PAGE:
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Learning and Complementarities: Implications for Speculative Attacks

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  • Goldstein, Itay
  • Ozdenoren, Emre
  • Yuan, Kathy

Abstract

We study a model where the aggregate trading of currency speculators reveals new information to the central bank and affects its policy decision. We show that the learning process gives rise to coordination motives among speculators leading to large currency attacks and introducing non-fundamental volatility into exchange rates and policy decisions. We show that the central bank can improve the ex-ante effectiveness of its policy by committing to put a lower weight ex-post on the information from the market, and that transparency may either increase or decrease the effectiveness of learning from the market, depending on how it is implemented.

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  • Goldstein, Itay & Ozdenoren, Emre & Yuan, Kathy, 2010. "Learning and Complementarities: Implications for Speculative Attacks," CEPR Discussion Papers 7651, C.E.P.R. Discussion Papers.
  • Handle: RePEc:cpr:ceprdp:7651
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    Cited by:

    1. Kováč, Eugen & Steiner, Jakub, 2013. "Reversibility in dynamic coordination problems," Games and Economic Behavior, Elsevier, vol. 77(1), pages 298-320.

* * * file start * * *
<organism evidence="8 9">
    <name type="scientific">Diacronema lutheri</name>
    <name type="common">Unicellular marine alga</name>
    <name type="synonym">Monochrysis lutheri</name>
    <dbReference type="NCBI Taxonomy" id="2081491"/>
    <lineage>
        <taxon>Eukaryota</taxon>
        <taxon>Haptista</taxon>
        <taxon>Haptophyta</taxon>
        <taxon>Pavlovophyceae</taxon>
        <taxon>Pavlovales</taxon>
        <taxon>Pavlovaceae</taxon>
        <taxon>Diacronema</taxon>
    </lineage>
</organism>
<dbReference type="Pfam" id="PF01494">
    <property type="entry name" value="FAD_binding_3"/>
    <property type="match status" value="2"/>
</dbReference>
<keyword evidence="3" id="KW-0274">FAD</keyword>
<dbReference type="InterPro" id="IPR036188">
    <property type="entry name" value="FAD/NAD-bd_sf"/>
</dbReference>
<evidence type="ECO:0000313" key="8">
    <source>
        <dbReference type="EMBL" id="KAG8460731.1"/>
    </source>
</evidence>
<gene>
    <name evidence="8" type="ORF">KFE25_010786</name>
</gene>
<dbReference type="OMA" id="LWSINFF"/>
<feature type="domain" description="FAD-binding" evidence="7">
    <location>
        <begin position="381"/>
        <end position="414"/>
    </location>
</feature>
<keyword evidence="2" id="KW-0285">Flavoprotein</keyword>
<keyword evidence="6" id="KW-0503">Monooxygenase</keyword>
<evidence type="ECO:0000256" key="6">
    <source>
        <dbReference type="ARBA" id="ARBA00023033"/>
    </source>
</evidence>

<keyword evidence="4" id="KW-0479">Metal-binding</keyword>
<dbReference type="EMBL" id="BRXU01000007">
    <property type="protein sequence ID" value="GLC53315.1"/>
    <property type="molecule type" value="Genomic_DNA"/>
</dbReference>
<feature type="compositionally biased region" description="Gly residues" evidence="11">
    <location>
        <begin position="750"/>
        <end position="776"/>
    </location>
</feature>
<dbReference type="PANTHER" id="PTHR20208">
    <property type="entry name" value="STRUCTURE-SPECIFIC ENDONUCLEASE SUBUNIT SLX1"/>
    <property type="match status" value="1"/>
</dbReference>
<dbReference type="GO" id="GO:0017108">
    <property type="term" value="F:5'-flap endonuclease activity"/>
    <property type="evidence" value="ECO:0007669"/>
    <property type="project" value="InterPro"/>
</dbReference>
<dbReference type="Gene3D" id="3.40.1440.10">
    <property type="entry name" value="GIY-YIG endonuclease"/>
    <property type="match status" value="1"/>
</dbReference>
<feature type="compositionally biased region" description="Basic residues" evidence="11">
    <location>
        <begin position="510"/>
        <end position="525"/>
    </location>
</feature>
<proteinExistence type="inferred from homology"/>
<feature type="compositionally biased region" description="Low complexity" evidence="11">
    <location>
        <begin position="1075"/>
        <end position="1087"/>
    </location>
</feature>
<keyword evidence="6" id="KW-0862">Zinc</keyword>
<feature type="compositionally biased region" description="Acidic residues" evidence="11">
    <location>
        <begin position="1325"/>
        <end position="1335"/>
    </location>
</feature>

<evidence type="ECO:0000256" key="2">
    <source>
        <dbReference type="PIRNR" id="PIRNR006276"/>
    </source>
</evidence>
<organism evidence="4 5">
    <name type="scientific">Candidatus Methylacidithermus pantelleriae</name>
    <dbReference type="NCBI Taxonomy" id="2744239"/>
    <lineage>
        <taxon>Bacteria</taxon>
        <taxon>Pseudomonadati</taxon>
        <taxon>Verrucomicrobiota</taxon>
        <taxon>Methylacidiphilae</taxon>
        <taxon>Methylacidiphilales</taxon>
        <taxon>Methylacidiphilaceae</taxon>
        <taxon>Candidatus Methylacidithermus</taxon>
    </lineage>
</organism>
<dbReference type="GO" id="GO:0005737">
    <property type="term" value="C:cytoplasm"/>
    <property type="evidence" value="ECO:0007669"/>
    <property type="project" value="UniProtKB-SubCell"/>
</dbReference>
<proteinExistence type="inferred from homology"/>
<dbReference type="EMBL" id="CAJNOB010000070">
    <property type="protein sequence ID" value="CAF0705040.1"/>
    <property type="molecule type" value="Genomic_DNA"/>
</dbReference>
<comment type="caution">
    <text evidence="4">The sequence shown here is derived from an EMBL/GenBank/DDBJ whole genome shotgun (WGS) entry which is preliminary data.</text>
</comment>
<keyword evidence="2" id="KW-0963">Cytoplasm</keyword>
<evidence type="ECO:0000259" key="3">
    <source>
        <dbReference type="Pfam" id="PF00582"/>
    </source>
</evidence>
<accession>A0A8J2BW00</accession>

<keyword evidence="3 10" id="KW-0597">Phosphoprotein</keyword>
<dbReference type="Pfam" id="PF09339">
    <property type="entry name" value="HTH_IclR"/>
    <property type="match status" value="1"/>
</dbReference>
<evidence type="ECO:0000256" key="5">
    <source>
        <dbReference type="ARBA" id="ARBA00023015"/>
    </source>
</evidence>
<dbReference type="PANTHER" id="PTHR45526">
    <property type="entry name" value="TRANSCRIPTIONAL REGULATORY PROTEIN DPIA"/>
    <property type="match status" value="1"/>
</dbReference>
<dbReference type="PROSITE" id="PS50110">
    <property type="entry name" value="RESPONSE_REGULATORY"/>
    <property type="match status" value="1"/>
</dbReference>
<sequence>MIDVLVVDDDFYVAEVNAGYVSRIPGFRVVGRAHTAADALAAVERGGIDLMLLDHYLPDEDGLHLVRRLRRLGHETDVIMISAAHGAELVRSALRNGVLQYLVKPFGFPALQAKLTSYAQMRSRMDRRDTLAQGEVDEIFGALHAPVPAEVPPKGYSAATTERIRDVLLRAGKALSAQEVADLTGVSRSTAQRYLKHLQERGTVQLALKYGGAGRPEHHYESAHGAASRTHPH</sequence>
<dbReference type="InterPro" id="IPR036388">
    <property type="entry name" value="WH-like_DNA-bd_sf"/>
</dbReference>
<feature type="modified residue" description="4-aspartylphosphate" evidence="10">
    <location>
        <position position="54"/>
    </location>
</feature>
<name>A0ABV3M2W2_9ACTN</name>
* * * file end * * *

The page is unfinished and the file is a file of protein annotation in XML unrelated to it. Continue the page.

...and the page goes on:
2. George-Marios Angeletos & Guido Lorenzoni & Alessandro Pavan, 2007. "Wall Street and Silicon Valley: A Delicate Interaction," NBER Working Papers 13475, National Bureau of Economic Research, Inc.
    3. Manzano, Carolina & Vives, Xavier, 2011. "Public and private learning from prices, strategic substitutability and complementarity, and equilibrium multiplicity," Journal of Mathematical Economics, Elsevier, vol. 47(3), pages 346-369.
    4. Kondor, Péter, 2011. "The more we know on the fundamental, the less we agree on the price," CEPR Discussion Papers 8455, C.E.P.R. Discussion Papers.
    5. Philip Bond & Alex Edmans & Itay Goldstein, 2012. "The Real Effects of Financial Markets," Annual Review of Financial Economics, Annual Reviews, vol. 4(1), pages 339-360, October.

    More about this item

    Keywords

    Coordination; Currency attacks; Feedback effects; Financial markets; Global games; Heterogenous information; Strategic complementarities;

    JEL classification:

    • C7 - Mathematical and Quantitative Methods - - Game Theory and Bargaining Theory
    • F31 - International Economics - - International Finance - - - Foreign Exchange
    • G14 - Financial Economics - - General Financial Markets - - - Information and Market Efficiency; Event Studies; Insider Trading
    • G15 - Financial Economics - - General Financial Markets - - - International Financial Markets

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